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Make It! seeks to provide an alternative consumer experience

Make It! The Handmade Revolution
Alberta Aviation Museum, $5
makeitproductions.com

The handmade movement in fashion is here to stay: Etsy isn't going anywhere, handmade clothes can be found at the downtown farmers' market and hipster craft shows continue to proliferate. Jenna Herbut was one of the brains behind Edmonton's early forays into hipper craft shows—her and partner Ally Ng (who still runs Handmade Mafia) put on the Stop and Shop in 2007—and Herbut, along with her brother Chandler, will bring the Make It! craft show back to Edmonton from November 17 – 20.

It all started with Booty Beltz, Herbut's first foray into the garment business. As the popularity of her belts increased, Herbut found herself burnt out by the wholesaling aspect and started to sell her work at craft fairs instead, but even that seemed a bit disappointing.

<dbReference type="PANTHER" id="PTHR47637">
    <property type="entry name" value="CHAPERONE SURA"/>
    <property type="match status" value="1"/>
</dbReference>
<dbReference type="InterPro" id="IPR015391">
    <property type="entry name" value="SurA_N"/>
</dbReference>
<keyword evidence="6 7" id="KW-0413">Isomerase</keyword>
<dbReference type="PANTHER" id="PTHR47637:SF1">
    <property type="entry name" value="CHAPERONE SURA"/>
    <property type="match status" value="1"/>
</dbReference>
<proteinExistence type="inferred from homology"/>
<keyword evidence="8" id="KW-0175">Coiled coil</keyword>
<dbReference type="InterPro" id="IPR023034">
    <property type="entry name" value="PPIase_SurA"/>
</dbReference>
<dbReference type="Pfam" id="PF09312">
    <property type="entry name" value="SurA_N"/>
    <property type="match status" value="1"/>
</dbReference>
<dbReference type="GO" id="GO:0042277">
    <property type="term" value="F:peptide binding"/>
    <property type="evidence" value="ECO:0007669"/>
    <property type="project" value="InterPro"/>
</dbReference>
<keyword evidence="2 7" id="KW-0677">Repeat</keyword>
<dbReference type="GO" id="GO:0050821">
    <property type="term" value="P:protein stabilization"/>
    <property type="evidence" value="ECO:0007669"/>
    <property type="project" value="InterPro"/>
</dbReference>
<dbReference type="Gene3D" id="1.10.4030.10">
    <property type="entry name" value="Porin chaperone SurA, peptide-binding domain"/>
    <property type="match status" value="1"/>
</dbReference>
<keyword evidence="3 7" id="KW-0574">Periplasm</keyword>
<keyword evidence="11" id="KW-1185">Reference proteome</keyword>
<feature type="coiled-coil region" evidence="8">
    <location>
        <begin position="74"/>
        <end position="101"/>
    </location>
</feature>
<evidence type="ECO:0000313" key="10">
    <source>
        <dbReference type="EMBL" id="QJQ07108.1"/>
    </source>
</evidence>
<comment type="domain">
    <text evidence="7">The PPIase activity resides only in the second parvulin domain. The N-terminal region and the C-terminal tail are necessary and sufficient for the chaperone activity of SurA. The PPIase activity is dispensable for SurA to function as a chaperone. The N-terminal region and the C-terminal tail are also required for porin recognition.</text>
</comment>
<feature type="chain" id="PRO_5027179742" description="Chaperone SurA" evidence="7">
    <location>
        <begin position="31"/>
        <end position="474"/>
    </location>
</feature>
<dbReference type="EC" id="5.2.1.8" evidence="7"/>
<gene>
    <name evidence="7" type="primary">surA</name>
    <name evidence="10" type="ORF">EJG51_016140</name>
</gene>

“I just felt like the whole craft show thing just was kind of stale, [had a] lack of fun,” she says. “The first show I produced in Edmonton had a bar, had DJs, had live music so it was just a way of twisting a traditional craft sale and making it cool and hip so that people my own age would come.”

That's been the guiding principle behind all of her subsequent sales as well as Make It! which is held in Edmonton and Vancouver: make sure it attracts younger consumers. It's something that, as the DIY movement takes greater and greater hold on the culture, is getting easier.

“I think our generation is really sick of buying all this mass produced crap that doesn't have any connection,” Herbut says. “Especially in a city like Edmonton where we have the big mall, South Edmonton Common and all the big chains, it feels really special to come to an event like Make It! and interact with all these designers. It's finding something you'll never find anywhere else in the city, and the story behind it—especially for gifts—is a really attractive quality.”
 

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